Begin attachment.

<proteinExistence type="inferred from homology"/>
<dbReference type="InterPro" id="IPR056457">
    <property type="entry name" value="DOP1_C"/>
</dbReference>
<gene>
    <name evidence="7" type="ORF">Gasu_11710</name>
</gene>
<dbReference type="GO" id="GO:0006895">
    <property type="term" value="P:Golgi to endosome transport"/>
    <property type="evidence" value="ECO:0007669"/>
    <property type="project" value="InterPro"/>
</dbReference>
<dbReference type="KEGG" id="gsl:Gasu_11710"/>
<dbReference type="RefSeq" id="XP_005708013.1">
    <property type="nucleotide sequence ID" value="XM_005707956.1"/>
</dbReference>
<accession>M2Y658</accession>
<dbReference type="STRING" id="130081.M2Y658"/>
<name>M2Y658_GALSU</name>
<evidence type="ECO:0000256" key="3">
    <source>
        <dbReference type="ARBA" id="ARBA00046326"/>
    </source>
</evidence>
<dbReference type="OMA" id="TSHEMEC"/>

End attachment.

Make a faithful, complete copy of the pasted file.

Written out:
<proteinExistence type="inferred from homology"/>
<dbReference type="InterPro" id="IPR056457">
    <property type="entry name" value="DOP1_C"/>
</dbReference>
<gene>
    <name evidence="7" type="ORF">Gasu_11710</name>
</gene>
<dbReference type="GO" id="GO:0006895">
    <property type="term" value="P:Golgi to endosome transport"/>
    <property type="evidence" value="ECO:0007669"/>
    <property type="project" value="InterPro"/>
</dbReference>
<dbReference type="KEGG" id="gsl:Gasu_11710"/>
<dbReference type="RefSeq" id="XP_005708013.1">
    <property type="nucleotide sequence ID" value="XM_005707956.1"/>
</dbReference>
<accession>M2Y658</accession>
<dbReference type="STRING" id="130081.M2Y658"/>
<name>M2Y658_GALSU</name>
<evidence type="ECO:0000256" key="3">
    <source>
        <dbReference type="ARBA" id="ARBA00046326"/>
    </source>
</evidence>
<dbReference type="OMA" id="TSHEMEC"/>